“You can’t be complacent about sources of funding … You have to get more creative,” says the British Council’s Cathy Costain, who pauses a few seconds before adding, “But having said that, I don’t know how exactly you get more creative.”
This is a sentiment much-echoed by Egyptian performers. Local non-governmental sources of funding are practically non-existent, with the exception of a few notable initiatives such as the literature-oriented Sawiris Cultural Award. But securing local funding for this most ephemeral of art forms has proven more difficult. Ticket sales can’t cover production costs and pay salaries.
One prominent organization that helped channel in foreign financial support for performance art in Egypt recently halted operations in the country, further straining the existing funding model. Those still operating are funded by a handful of European countries’ governmental organizations. Glancing at the back of the flyer advertising this discussion event, I see that this conversation about lack of funding could not have taken place without funding from Dutch, Austrian, German, British and French entities, to name but a few.
Enter stage right, a brunette with her hair pinned up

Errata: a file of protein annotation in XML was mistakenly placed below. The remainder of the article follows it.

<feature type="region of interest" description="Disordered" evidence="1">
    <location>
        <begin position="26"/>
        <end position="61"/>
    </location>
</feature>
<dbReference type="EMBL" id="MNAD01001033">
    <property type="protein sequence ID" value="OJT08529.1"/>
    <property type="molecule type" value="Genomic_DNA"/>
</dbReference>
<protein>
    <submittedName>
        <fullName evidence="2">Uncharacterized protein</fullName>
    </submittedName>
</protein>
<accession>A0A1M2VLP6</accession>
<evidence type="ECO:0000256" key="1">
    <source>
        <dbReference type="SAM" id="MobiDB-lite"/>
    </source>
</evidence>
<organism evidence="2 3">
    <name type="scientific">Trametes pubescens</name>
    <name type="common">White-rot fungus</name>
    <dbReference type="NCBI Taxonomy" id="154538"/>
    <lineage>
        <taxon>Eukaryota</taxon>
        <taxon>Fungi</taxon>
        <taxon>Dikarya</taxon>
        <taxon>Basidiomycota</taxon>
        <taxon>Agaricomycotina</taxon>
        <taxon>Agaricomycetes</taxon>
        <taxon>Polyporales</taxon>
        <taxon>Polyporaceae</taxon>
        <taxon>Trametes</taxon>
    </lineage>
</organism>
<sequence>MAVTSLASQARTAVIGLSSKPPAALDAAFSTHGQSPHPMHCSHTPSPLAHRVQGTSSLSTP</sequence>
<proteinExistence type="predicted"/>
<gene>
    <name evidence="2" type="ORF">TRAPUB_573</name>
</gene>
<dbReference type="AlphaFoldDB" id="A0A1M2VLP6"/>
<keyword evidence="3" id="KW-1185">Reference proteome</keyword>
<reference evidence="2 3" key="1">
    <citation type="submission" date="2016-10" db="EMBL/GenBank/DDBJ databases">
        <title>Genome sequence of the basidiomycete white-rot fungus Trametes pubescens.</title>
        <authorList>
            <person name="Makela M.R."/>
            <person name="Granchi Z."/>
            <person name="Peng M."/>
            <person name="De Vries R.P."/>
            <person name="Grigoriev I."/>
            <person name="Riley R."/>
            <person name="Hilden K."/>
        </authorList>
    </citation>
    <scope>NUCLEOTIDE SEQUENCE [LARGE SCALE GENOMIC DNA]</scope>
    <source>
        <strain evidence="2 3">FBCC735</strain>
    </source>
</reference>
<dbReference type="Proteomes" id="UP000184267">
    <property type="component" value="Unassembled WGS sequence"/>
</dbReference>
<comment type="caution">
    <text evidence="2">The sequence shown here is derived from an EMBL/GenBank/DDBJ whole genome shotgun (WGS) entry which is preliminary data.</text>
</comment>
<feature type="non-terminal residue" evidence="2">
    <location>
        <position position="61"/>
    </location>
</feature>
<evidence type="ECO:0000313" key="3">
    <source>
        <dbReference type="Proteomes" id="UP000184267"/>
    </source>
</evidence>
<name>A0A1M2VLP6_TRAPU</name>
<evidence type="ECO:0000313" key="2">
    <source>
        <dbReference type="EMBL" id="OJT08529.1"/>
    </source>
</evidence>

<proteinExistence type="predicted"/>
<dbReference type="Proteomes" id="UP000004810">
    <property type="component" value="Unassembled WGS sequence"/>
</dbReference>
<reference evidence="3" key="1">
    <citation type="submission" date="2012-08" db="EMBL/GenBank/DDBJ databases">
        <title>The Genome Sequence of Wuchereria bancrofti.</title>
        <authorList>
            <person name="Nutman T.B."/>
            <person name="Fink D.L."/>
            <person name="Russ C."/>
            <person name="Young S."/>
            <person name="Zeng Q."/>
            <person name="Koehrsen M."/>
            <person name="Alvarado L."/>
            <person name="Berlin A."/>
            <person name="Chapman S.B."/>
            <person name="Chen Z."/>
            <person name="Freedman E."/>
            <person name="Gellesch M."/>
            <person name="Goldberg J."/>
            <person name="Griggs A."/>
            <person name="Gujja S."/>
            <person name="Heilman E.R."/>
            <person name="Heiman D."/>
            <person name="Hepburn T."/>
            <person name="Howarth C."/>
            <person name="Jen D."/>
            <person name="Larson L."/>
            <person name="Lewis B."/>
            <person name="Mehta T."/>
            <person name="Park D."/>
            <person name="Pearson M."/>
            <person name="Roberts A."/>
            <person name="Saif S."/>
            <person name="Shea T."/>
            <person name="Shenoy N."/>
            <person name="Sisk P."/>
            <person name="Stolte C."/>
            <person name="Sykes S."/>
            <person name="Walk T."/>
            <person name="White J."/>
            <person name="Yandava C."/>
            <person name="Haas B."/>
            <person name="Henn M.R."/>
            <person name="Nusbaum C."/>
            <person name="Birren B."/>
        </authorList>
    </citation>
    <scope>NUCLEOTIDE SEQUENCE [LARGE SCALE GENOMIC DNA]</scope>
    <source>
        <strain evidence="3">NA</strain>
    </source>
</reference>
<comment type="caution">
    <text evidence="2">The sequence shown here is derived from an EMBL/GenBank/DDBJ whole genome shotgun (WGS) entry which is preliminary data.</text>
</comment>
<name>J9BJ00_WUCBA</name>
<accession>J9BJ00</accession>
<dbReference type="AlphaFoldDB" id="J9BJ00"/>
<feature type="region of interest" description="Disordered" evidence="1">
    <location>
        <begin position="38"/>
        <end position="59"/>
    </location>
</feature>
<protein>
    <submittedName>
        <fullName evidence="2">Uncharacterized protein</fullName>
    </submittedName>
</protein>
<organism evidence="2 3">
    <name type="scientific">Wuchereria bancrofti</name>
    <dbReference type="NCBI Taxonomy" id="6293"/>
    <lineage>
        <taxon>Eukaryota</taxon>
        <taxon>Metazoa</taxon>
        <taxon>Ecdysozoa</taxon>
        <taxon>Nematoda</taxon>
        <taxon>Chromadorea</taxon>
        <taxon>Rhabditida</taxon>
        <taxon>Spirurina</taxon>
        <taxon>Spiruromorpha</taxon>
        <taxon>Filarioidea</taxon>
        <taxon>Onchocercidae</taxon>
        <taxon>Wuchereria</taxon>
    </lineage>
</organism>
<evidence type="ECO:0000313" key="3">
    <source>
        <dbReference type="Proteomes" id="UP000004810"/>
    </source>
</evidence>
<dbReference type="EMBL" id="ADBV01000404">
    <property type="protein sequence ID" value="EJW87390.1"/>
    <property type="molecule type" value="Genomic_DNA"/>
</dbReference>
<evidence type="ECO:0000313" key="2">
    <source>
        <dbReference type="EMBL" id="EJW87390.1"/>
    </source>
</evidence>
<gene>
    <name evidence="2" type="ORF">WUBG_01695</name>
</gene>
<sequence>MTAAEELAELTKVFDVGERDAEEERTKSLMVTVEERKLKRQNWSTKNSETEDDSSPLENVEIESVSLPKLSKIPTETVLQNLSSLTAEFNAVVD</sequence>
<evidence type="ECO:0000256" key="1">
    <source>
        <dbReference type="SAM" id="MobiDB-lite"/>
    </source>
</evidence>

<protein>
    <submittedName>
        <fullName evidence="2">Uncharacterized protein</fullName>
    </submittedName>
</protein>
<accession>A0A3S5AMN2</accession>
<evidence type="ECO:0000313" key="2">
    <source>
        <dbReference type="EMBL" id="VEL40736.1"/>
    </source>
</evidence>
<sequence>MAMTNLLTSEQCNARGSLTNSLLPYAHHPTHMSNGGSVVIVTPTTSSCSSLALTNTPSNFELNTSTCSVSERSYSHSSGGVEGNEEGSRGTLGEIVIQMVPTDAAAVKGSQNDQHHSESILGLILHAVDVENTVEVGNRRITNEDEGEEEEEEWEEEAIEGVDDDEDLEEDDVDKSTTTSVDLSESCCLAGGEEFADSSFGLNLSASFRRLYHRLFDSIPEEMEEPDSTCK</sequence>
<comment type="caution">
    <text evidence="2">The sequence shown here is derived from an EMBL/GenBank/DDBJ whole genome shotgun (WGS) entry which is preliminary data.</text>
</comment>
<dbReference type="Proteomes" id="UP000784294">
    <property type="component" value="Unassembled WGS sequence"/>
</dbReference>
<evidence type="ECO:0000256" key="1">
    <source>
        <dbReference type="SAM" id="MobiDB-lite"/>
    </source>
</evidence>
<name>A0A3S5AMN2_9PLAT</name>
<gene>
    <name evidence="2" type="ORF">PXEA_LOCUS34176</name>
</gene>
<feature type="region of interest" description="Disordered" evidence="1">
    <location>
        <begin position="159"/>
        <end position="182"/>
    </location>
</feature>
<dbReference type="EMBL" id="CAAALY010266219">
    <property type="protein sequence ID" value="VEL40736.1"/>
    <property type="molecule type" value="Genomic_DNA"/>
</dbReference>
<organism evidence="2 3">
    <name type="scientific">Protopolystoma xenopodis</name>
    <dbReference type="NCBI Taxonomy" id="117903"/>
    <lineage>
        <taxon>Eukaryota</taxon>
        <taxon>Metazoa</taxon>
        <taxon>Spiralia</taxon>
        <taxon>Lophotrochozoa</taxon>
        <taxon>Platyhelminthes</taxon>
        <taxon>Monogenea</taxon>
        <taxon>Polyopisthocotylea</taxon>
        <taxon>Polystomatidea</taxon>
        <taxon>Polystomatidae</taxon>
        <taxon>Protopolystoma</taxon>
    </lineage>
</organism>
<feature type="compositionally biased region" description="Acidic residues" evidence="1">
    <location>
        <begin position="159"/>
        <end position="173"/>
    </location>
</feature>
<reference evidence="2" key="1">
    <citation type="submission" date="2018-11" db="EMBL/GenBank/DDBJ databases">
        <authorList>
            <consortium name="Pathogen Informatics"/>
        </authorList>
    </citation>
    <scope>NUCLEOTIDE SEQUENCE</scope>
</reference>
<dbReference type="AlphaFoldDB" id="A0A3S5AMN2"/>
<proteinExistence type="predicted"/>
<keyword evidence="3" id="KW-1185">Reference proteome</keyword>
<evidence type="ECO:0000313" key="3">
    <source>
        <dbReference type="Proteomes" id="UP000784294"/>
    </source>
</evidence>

“But what are you Egyptians doing to become autonomous?” asks Tunisian dancer and choreographer Malek Sebai. Then, turning to the Europeans present: “And maybe your role is no longer just to fund — maybe your role now is to talk to governments, to convince them to change their cultural policies.”
There are glimmers of hope in alternative models (crowd-funding is an obvious, but not very sustainable model) and in a gradual recalibration of power dynamics, but there is clearly confusion about what that recalibration should look like, with artists like Sebai calling for both less and more involvement from foreign entities in Mediterranean countries’ art scenes.
Laila Hourani reenters with a rebuttal
“[Local] service organizations, Mawred, the Young Arab Theater Fund, Arab Fund for Arts and Culture — they’re not just sustaining the same dynamic anymore,” says Hourani. “They are trying to influence cultural policy. Arab service and re-granting organizations now sit at the same table with foreign donors.”
But if sitting at the same table were enough to reach a consensus, we would have seen that happen in the DBM meetings days ago…